Friday, March 25, 2016


Another brilliant verse novel from author Karen Hesse (Out of the Dust was my introduction to Hesse, and it is one of my favourite historical fiction novels which also won the Newbery Medal as well as the Scott O'Dell Award).  As I have been reading a lot of Newbery award books this past school year, I have come to appreciate even more the historical novel (which is what happens, I suppose, when you only read award/honor winners... they are the cream of the crop!).  
This is not one of them.  I chose it because April and National Poetry Month are looming, so I grabbed a pile of poetry books from the local library's children's section, and Witness was just picked up on a whim (I'm always on the lookout for more books to add to the perpetually growing wish list for the school library).  
The layout of Witness is like a play.  You have your dramatis personae:-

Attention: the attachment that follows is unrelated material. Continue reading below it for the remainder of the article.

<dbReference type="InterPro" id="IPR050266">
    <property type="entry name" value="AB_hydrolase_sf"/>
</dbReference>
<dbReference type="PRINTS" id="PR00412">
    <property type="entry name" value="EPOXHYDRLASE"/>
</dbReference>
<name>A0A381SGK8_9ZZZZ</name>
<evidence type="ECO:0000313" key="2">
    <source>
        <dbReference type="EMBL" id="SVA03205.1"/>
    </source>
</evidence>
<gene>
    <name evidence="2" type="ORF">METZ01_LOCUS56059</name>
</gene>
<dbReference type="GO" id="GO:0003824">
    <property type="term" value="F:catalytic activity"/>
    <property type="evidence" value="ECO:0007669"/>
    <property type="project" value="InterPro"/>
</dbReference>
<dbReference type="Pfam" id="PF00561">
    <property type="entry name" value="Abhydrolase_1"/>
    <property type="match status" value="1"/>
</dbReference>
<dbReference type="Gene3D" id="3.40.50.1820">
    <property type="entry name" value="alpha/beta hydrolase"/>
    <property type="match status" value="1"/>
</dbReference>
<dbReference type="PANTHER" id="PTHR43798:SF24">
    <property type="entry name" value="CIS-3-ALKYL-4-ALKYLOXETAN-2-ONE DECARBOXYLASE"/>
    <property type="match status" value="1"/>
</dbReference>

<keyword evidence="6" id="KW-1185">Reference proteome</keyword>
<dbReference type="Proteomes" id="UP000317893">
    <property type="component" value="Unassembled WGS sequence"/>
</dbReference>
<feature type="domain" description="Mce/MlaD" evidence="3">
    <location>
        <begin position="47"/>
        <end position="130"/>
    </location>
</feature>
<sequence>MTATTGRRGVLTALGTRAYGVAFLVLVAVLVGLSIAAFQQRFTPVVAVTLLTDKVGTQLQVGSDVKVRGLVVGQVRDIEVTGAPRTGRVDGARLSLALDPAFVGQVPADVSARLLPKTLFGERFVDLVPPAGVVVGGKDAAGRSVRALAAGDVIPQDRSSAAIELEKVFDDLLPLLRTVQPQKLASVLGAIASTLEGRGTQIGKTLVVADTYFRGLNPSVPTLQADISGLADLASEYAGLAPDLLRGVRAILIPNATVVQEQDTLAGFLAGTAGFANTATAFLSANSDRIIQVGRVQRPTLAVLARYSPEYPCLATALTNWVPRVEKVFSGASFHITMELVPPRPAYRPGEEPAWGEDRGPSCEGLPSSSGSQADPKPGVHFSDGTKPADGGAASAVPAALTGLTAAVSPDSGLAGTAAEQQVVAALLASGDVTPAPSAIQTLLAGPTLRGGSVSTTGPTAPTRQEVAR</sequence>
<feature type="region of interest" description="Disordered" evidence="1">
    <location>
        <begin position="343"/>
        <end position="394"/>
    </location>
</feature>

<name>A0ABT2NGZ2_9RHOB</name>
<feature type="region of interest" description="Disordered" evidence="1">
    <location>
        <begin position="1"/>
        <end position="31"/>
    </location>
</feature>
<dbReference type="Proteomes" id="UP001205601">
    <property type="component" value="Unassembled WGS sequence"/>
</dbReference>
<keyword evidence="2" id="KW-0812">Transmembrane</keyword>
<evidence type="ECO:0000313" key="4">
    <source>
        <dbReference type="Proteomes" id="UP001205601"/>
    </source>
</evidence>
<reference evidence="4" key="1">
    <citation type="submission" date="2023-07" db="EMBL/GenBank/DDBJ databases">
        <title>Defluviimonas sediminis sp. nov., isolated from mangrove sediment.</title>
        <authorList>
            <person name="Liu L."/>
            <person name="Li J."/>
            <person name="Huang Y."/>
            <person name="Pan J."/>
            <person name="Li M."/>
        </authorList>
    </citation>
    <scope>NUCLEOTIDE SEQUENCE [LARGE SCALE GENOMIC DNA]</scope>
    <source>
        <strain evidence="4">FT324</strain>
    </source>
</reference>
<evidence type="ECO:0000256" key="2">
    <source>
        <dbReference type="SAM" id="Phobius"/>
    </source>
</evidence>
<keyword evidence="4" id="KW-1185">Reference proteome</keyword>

The sepia photographs loan this book a verisimilitude that makes an unforgettable impression (of course the subject material does that too).  The novel is about the introduction of the Ku Klux Klan into a small town set in 1924 Vermont.  There are five acts.  Each character has a unique point of view to relate, the verse giving each perspective an emotional flavor which just adds oomph to an otherwise well covered tale (there are so many of these kinds of stories, real and imagined!)  I love how D.W. Griffiths' black and white movie The Birth of a Nation is thought of by the sheriff Percelle Johnston as a bad influence  (having slogged through the 133 minutes of this incredibly long and somewhat painful movie I can see how it would affect people... the Ku Klux Klan was remarkably romanticized to look like the good guys).  

The verse novel has become increasingly interesting to me over the years, it is a type of story telling that is very new, and old all at the same time.  I have seen students become interested in this format, when chapter books have put them off.  I really loved this book, it brought to mind the Shakespearean drama of which I am a huge fan, and a deeper appreciation of what verse can really do for a story.  Makes me hungry for more!  I'm ready for National Poetry Month...are you?

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